The Inaugural Mavic Haute Route Rockies Offers a Classic Course in the Heart of American Road Cycling
by Holly Blades
The course for the inaugural Mavic Haute Route Rockies - which is announced today by event owner and organiser OC Sport - has all the ingredients of a classic week of racing in one of the world's most iconic mountain ranges.
The first ever week of Haute Route racing in North America features a total of 815 kilometres (507 miles) of riding in the spectacular setting of the Rocky Mountains and 15,000 metres of climbing (49,260ft). The event kicks off on June 24, 2017 from Boulder, Colorado and finishes on June 30 at Colorado Springs
The week of seven timed and ranked stages includes 16 ascents, 14 of which are above 2,500 metres of altitude. Among the classic ascents are Independence Pass, Kebler Pass and Berthoud Pass, all of which are above 3,000 metres. The climbs are generally not as steep as typically found in the European Haute Route events and 20% of the distance will consist of hard packed dirt roads.
Chandler Smith, the Mavic Haute Route Rockies Race Director, said: "The Rockies are simply stunning and we have chosen some classic climbs that we feel sure will test and enthrall our competitors. The climbs may not all be the consistent 8-10% gradients seen in Europe but they will reward the sort of steady determined riding that has always typified Haute Route competitors."
"Highlights during the week will undoubtedly include the highest climb - Independence Pass - while Magnolia Drive, which is the steepest with some ramps at 16%, will also surprise the riders", he added. "On top of this, any section of dirt road will be memorable, especially the jaw-dropping beauty of Trough Road and Sopris Creek Road."
The week features two, two-night stays to simplify logistics, the first of which is at Boulder where stage one offers a 112km (69 miles) loop back to the official start village, taking in the climb of Sunshine Canyon which tops out at 2,846 metres (9,336ft) on the way.
After that relatively easy first stage, things hot up on day two as the peloton makes its way from Boulder to Winter Park on a 129km (80-mile) stage dominated by two big climbs - Magnolia Drive and then Berthoud Pass which summits at 3,446 metres (11,307ft). Stage three from Winter Park to Avon is longer with three climbs but with less ascent than the day before.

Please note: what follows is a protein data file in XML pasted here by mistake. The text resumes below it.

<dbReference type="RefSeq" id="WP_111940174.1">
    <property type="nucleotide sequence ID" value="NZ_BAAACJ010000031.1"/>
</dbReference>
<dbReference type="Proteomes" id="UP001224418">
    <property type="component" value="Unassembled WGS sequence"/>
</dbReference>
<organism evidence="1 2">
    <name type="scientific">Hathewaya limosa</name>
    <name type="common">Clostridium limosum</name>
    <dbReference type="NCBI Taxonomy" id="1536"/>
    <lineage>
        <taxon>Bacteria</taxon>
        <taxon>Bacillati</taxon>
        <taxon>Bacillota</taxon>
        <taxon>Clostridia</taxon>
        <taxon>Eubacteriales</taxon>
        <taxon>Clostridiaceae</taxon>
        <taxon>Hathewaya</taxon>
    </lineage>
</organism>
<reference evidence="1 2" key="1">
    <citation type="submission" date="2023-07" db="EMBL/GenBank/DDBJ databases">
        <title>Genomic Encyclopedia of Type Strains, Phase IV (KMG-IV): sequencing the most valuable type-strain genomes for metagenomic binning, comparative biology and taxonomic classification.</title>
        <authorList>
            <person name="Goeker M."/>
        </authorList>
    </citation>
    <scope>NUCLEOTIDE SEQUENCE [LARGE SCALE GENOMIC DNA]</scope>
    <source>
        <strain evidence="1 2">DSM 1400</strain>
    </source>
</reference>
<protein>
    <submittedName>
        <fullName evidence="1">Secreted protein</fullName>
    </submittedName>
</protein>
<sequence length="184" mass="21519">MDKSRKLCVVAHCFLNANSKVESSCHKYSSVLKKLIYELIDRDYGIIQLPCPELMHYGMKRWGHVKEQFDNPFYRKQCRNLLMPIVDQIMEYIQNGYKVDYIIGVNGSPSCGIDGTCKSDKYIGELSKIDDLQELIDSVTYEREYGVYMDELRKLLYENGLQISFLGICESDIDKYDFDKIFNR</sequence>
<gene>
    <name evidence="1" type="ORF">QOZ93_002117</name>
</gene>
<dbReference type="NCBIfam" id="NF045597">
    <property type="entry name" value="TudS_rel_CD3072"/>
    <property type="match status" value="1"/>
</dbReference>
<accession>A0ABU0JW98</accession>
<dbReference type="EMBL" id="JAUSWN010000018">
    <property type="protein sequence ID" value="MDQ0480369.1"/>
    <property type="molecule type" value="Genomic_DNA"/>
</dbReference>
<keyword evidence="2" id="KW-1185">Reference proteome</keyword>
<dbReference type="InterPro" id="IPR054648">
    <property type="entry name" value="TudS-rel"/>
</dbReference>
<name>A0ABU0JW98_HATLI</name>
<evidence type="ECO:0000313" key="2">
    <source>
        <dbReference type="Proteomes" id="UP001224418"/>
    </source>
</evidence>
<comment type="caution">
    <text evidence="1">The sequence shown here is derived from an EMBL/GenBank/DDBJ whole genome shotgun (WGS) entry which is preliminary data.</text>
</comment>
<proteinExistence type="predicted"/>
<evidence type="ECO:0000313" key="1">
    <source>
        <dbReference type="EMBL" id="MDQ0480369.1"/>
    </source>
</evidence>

Then comes the Individual Time Trial on day four around Avon which, unusually for the Haute Route, consists of two climbs in Mountain Star and Wildridge on a 17km (11-mile) route with a total of 650 metres or 2,060ft of ascent.
After a second night in Avon, the toughest part of the week begins as the riders tackle stages five and six which feature long distances and three big climbs each. Stage five from Avon to Snowmass Village is 164km (102 miles) and is dominated by Battle Mountain, Tennessee Pass and Independence Pass, the summit of which marks the highpoint of the week at 3,687 metres or 12,095ft.
Stage six is even longer at 170km (106 miles) and on the way from Snowmass Village to Crested Butte, the peloton will tackle the highest percentage of hard packed dirt on any one day with 38% of the distance made up of dirt roads. However these can still be ridden comfortably on a standard road bike.
After a bus transfer from Crested Butte to Colorado Springs, the finale is a 70km (44-mile) loop from, and back to, Colorado Springs with just the Gold Camp Road climb to negotiate before finishing in the incredible surroundings of Garden of the Gods Park where the inaugural Mavic Haute Route Rockies peloton can enjoy the satisfaction of having completed a phenomenal week of racing.
As in all Haute Route race-weeks, riders will benefit from full mechanical assistance from the event's Title Partner Mavic - drawing on decades of experience supporting the pro peloton in cycling's Grand Tours - in addition to daily stage timings, feed stations and Mavic's exclusive event jersey, bib shorts and arm warmers.
Off the bike, daily massages, food in the race village and transfer of luggage to accommodation between stages is provided - all hallmarks of the comprehensive event support experienced by riders in the European Haute Route series since 2011.
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